Formative assessment is not a set of stand-alone tools, strategies, or tests that teachers use. Rather, it is a daily process of inquiry that teachers and students do together to better understand the status of learning in the moment and how to move learning forward during lessons. When students use this process: analyzing evidence, giving and getting feedback from peers, and engaging their metacognition to sense where they are in their learning and plan the next steps, the promise of formative assessment is realized. This set of resources support teachers (and students) who are in the early stages of formative assessment practice.
Bell and Cowie’s definition of formative assessment as a process of evidence use adopted by WestEd. This resource unpacks their definition and introduces the formative assessment feedback loop.
This table outlines teacher and student expertise in formative assessment. This is a helpful introductory tool to explore expectations and hopes for formative assessment practices for teachers and students.
Students must interpret evidence of learning and apply it to move their learning forward. This reading explains how formative assessment fosters learner agency and how other assessment types can hinder its development.
Teachers often misconceive formative assessment as an overlay to existing instruction. Understanding the feedback loop teaches you how students are engaged in learning at every stage of the formative assessment process.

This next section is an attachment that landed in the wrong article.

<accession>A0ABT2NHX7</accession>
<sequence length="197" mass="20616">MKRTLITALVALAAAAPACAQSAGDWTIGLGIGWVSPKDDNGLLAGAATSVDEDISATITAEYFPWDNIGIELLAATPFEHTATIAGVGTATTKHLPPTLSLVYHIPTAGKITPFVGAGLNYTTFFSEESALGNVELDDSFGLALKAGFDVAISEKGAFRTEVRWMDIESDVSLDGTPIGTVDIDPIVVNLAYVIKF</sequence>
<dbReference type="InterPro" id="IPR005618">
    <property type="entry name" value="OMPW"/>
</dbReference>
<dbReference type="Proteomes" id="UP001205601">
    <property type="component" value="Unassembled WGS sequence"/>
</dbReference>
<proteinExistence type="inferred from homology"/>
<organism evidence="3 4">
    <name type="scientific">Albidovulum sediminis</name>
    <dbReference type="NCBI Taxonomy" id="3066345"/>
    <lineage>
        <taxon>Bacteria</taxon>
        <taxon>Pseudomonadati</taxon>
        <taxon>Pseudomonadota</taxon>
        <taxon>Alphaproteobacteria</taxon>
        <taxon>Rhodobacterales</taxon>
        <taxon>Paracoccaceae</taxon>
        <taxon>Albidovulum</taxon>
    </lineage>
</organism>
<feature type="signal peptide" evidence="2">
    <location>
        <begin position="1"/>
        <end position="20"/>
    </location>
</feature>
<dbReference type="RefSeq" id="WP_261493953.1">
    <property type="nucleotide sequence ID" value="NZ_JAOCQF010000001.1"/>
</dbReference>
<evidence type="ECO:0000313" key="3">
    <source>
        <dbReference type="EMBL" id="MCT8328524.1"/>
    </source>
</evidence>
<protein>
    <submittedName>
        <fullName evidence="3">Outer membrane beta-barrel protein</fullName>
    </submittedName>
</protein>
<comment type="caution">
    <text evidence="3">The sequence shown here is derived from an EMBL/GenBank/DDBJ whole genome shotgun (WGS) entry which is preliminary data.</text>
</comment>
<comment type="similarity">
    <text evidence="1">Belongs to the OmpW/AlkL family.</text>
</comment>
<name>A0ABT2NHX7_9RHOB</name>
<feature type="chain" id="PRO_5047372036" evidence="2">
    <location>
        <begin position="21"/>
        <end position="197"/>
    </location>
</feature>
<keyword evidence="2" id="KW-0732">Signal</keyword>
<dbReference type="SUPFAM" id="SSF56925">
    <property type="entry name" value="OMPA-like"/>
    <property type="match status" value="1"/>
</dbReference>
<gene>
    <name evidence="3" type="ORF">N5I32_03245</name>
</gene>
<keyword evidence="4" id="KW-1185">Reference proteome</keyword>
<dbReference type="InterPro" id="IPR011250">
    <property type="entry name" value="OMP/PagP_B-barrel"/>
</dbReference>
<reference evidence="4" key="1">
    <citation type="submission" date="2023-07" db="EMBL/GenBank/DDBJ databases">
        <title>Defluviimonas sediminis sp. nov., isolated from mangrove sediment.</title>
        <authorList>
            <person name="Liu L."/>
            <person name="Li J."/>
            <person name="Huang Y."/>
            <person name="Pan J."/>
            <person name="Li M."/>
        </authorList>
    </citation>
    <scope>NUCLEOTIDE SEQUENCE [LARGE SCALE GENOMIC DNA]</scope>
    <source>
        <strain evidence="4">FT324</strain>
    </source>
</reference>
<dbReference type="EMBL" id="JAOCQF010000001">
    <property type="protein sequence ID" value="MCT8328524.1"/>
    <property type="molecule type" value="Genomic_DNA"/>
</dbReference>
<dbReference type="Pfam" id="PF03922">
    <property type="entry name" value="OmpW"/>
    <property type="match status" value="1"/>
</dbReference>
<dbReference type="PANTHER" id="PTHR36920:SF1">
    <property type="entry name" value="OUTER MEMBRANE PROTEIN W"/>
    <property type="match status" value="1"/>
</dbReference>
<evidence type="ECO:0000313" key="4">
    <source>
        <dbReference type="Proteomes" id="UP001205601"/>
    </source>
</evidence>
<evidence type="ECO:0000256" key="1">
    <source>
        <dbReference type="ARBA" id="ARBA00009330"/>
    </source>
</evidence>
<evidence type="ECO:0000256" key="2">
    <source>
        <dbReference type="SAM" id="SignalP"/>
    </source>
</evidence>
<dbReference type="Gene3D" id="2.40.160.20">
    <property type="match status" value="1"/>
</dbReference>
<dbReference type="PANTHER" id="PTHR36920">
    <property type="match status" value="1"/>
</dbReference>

Eliciting evidence during learning is quite different from traditional conceptions of assessment data. This reading offers six insights to help understand evidence-use practices in formative assessment.
Instructive feedback can have powerful effects on student learning. Outlined in this reading are 6 insights that support teachers in creating routines where students receive individualized feedback during lessons.
This resource helps teachers plan and implement self-assessment routines, so students can consider their progress in learning new skills and knowledge to determine where they are in relation to the learning goals.
A template to guide teachers' thinking, ahead of lessons, to reflect on how they will elicit evidence of learning, how learning will take shape, and what approaches they might use to consolidate students’ understanding.
This framework outlines three constructs for student learning — how students make meaning, participate and contribute, and manage their learning.